Ger Tzadik (Sorta)

Tuesday, February 14, 2006

But What About the Kids?

This has been one of the questions in the back of my mind since early adulthood. For a very long time, I was able to keep it there. After all, I had a career to worry about, fun to have, responsibilities to juggle, and a life to live. Sure; how I was going to raise a family was on the list, but it didn’t have any urgency to it. Given how few and far between I typically went between serious relationships, and how slowly they progressed, I figured I’d have plenty of time to deal with that problem when it got to me.

By “how to raise a family”, I mean how to effectively transmit my values and life lessons to children in a satisfactory way. The way of my parents was straight out. It’s not that it didn’t work. My parents and my religious upbringing raised me to know what was right from wrong. What it didn’t do was convince me there was an intellectual attachment to those teachings. I read the works of Jesuits and other Christian scholars. I know there are places these ideas are debated. I just didn’t see a place for myself there. (Plus: Celibacy? No thanks!)

So I ended up feeling I couldn’t walk into a Catholic church, every Sunday, and participate in sacraments like the 3 C’s: Confession, Communion, and Confirmation. Not only would I feel phony, but I don’t think going through the motions does children as much service as being able to teach them about your faith from your heart.

But how do I communicate my faith to my kids? My journey was long and introspective. I read a lot about the world’s religions, about philosophy, about history, and about battleships. (I didn’t say I was single-minded. Give a nerd a break.) The conclusion I finally came to was: There is an unknowable God. I don’t know what he wants from me or the world, but right and wrong exist because of Him. I think the Judeo-Christian value system more closely reflects His kindness and will in the world than any other. I wish I knew how to worship Him. Intense, huh? Did it shake you to your core? I bet your lips are quivering and heart is racing. I'll give you a moment to collect yourself.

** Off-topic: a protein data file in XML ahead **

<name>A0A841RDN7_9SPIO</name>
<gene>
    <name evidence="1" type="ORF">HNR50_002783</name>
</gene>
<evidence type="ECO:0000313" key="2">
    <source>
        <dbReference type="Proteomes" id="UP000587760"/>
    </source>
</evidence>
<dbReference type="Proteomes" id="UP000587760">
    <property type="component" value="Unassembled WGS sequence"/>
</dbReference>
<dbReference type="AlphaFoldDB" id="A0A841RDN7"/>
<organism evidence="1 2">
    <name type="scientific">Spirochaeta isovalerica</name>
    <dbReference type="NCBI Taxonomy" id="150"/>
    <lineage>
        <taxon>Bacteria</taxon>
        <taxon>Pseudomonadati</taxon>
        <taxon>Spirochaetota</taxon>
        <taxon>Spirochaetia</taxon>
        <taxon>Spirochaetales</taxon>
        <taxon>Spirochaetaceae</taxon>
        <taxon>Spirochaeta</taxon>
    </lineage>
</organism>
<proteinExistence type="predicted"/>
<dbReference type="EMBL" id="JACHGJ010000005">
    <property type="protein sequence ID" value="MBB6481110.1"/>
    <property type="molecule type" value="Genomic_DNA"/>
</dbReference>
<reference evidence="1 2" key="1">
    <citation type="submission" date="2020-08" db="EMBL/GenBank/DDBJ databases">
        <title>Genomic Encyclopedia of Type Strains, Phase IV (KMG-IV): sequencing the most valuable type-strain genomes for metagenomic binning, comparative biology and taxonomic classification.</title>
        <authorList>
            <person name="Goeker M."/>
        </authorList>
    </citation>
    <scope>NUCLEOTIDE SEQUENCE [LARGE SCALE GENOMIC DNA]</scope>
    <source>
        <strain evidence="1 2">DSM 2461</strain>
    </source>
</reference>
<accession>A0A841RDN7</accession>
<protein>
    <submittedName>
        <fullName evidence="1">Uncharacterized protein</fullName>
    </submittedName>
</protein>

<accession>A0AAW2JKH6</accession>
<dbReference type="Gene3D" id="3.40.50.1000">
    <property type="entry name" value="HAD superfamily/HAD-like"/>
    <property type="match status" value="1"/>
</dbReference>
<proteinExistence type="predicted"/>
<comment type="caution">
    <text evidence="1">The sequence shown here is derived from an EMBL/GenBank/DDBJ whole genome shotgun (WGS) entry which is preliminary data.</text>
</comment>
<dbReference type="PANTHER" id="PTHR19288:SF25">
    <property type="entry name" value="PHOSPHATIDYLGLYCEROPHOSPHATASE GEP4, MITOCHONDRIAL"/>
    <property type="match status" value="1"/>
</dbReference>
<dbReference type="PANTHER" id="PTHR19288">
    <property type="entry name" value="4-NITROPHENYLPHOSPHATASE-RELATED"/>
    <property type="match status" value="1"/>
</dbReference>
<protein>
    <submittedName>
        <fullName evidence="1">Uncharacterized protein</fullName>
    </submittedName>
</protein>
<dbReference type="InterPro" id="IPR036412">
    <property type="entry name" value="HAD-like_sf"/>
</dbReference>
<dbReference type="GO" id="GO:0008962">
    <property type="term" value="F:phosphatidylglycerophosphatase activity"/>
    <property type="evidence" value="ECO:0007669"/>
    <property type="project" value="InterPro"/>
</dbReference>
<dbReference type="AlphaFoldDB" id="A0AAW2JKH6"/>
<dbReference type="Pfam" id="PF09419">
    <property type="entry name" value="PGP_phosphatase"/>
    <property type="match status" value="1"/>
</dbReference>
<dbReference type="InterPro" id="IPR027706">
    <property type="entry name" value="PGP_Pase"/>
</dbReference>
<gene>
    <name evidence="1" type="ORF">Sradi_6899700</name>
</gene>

Ok fine, it’s not exactly Rambam, but no one has ever accused me of being a Rambam. (I was once called Rumbum…I think. That night is kind of hazy. Anyway…) That simple set of value statements served me well! It kept me searching for some kind of faith system that would ring true. Enter into my life the woman who I didn’t think could exist, and now here we are on my blog.

Once I started learning how central to Jewish life the family is, how critical learning is, how important a parent’s role is required to be in a child’s life…I knew I had found an answer to that question that had lingered for the last 10 years at the back of my head. Now I just had to begin soaking up that knowledge as fast as my brain would let me.

When talking to the rabbis who I wished to have help me convert, this is one of the (many) reasons I mentioned for my interest. They made sure to mention, quite correctly, that Judaism and the Torah weren’t just meant to make nice families. While obviously true, they didn’t do the topic justice either. The Torah and mitzvos have their own purposes, but one of the results of them is the undeniable success of the Jewish family. It’s very hard to argue against 3,000 years of unbroken tradition. I feel much better knowing that my children will be part of that tradition, instead of the one I made up in my head in a fit of existential panic.

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